Black Pound Day: Support Black-Led Businesses and Build a Better Future | Consumer affairs
ANgelina Cummings’ Jamaican Rum Cake has been made by her family for generations, and she’s been making her own version in her Sheffield kitchen for 20 years now. But it wasn’t until May 2020 that she and her husband started packing it into slices to sell online. And the product sold as, well, hot buns.
In the first month, their company, Olga & Asquith Products, received orders for 600 slices from across the UK. It’s an achievement that she says wouldn’t have been possible without movements such as Black lives matter and Black book day. The latter celebrates his first birthday on June 27.
Falling on the first Saturday of each month – that is, June 5 of this month – Black Pound Day encourages consumers to spend their money locally, or online, at black-run businesses (defined like anyone who identifies as black, and including businesses with non-black co-owners). “It encourages all communities to replace their usual purchases with products from black-run businesses … in the hope that spending black becomes standard practice throughout the year,” organizers say.
The Black Pound Day website allows you to search for participating businesses in its directory and online marketplace, and promotes them on social media. There are over 1,500 participants in a range of categories, from clothing, footwear and gifts to food and drink and health and wellness.
Cummings, the majority of whose customers are black, believes the day made the historically economically disadvantaged black community more aware of where it spends its money and allowed it to use consumerism as a means of enable change.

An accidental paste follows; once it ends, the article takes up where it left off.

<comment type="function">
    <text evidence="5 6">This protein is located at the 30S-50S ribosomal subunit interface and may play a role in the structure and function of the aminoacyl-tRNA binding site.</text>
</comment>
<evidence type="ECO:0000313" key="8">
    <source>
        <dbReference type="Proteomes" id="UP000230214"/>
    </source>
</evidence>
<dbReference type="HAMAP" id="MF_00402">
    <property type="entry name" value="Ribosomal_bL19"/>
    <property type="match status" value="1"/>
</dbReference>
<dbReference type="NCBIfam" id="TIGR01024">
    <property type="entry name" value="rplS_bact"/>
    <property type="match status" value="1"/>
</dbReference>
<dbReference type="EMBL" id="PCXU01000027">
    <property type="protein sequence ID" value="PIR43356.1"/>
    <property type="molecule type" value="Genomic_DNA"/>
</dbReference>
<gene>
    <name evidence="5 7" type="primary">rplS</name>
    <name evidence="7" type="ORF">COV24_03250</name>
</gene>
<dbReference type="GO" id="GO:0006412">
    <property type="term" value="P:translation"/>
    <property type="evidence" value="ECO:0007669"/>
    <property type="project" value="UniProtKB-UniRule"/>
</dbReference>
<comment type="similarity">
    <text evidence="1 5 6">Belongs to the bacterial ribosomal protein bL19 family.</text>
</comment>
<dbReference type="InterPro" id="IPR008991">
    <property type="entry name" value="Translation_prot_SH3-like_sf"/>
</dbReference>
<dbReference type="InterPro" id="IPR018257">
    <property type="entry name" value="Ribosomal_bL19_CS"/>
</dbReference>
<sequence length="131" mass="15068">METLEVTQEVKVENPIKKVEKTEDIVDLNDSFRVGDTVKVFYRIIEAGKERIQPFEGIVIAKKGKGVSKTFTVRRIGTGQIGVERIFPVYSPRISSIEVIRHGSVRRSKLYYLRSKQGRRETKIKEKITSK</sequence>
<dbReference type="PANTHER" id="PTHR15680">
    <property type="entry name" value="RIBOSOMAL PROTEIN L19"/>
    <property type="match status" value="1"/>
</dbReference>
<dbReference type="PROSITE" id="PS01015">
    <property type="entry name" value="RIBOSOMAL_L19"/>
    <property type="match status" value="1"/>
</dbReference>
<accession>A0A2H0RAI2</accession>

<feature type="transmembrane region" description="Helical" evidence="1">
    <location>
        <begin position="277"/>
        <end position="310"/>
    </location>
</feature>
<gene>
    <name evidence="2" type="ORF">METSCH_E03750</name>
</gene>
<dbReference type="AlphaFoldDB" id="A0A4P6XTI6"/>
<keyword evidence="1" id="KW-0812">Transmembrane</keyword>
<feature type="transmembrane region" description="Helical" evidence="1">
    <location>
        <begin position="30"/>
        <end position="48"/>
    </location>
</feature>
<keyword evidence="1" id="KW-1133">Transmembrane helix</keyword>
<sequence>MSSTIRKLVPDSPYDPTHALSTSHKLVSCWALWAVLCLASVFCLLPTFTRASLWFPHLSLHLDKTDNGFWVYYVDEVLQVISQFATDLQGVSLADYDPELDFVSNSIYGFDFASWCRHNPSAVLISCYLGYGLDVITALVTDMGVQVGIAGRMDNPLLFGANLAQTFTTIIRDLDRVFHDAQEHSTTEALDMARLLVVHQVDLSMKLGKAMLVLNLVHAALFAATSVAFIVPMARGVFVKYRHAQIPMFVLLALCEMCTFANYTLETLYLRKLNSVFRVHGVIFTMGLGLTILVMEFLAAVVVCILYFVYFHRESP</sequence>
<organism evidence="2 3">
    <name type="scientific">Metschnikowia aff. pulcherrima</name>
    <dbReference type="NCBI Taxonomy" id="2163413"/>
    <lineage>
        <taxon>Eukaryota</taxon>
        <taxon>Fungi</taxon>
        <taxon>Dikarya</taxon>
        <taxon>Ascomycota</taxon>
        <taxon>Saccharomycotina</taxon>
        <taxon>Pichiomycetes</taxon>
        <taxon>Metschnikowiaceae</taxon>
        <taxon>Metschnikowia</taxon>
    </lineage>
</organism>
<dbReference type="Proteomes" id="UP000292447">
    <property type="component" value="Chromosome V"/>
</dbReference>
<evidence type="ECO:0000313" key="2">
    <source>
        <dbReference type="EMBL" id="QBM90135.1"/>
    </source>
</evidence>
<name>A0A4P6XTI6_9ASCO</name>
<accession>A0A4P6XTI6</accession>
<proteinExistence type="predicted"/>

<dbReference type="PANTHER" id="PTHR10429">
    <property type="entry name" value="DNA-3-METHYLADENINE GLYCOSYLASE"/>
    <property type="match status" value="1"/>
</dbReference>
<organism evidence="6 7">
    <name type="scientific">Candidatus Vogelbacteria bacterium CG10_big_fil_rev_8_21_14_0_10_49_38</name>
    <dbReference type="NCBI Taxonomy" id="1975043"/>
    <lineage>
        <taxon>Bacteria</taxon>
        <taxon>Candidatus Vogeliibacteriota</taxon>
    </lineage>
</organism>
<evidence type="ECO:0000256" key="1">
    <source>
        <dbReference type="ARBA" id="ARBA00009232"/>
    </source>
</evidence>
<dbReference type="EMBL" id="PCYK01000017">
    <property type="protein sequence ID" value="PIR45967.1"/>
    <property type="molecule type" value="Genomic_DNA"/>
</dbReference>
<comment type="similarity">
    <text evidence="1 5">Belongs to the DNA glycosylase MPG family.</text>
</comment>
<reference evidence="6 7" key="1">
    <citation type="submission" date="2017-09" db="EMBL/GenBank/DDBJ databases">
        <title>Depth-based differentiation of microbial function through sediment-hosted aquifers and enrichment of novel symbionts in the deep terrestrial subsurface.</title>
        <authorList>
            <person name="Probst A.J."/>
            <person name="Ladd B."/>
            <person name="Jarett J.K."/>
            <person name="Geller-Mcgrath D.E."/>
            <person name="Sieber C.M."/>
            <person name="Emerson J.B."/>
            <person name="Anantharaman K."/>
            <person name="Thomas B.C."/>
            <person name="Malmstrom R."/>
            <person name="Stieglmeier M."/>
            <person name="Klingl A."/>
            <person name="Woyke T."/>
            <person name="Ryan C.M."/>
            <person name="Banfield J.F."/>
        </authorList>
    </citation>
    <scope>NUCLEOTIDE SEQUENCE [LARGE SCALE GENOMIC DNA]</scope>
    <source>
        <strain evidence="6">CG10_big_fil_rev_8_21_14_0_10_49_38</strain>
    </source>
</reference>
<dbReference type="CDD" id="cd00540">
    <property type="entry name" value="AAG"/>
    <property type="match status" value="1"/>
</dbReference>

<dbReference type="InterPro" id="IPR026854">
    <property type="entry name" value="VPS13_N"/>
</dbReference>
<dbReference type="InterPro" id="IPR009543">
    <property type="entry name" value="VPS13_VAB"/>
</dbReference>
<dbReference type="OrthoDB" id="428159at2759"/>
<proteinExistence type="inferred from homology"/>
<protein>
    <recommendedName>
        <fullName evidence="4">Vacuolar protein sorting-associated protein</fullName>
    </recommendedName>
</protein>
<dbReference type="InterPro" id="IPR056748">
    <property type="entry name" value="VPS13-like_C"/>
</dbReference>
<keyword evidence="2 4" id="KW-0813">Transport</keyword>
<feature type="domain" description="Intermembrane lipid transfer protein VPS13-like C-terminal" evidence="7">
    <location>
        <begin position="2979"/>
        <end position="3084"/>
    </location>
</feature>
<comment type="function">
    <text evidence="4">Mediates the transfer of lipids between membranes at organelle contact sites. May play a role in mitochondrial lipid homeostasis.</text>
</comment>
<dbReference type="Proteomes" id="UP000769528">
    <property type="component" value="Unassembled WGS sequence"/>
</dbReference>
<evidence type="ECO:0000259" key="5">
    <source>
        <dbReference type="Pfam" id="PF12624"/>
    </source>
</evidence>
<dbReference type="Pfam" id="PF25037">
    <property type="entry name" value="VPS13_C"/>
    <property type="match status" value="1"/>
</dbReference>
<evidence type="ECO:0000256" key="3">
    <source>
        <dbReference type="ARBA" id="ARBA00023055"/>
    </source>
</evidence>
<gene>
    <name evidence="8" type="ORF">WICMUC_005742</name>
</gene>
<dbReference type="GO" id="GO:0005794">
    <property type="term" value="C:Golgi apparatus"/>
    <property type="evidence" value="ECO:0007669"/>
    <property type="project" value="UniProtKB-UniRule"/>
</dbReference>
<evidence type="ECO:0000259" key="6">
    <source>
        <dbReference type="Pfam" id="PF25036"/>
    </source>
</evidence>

“Instead of just spending it with bigger establishments and companies that monopolize certain sectors, it’s about giving everyone the opportunity to make money,” she says. “When you make money, you reinvest it in your own community. “
She adds: “There is a very small percentage of black-owned businesses in the UK. There must be more, but the only way to do it is to spend the money. Only then will we grow.
However, black entrepreneurs and business owners face multiple challenges. In addition to a multibillion pound ethnic pay gap, black people are more likely to run out of savings or assets, and black-owned businesses less likely to get funding. A 2020 report from Runnymede, the British think tank on race equality and race relations, found that for every £ 1 of white British wealth, black Caribbean households had around 20 pence and black African households around 10 pence. But Black Pound Day has a demonstrable positive impact. The first event generated an additional £ 61,940 in receipts uploaded to the website.
For Zuleika Philips, the founder of London-based Pleasure Drum, Black Pound Day remains her best selling day. She says the company, which makes African-themed wellness products for women, sells an average of 10 of its pelvic strengthening products per week. It goes up to 60 or 70 on black book day.
She says the event is as important and necessary in 2021 as it was at the height of the Black Lives Matter protests last year.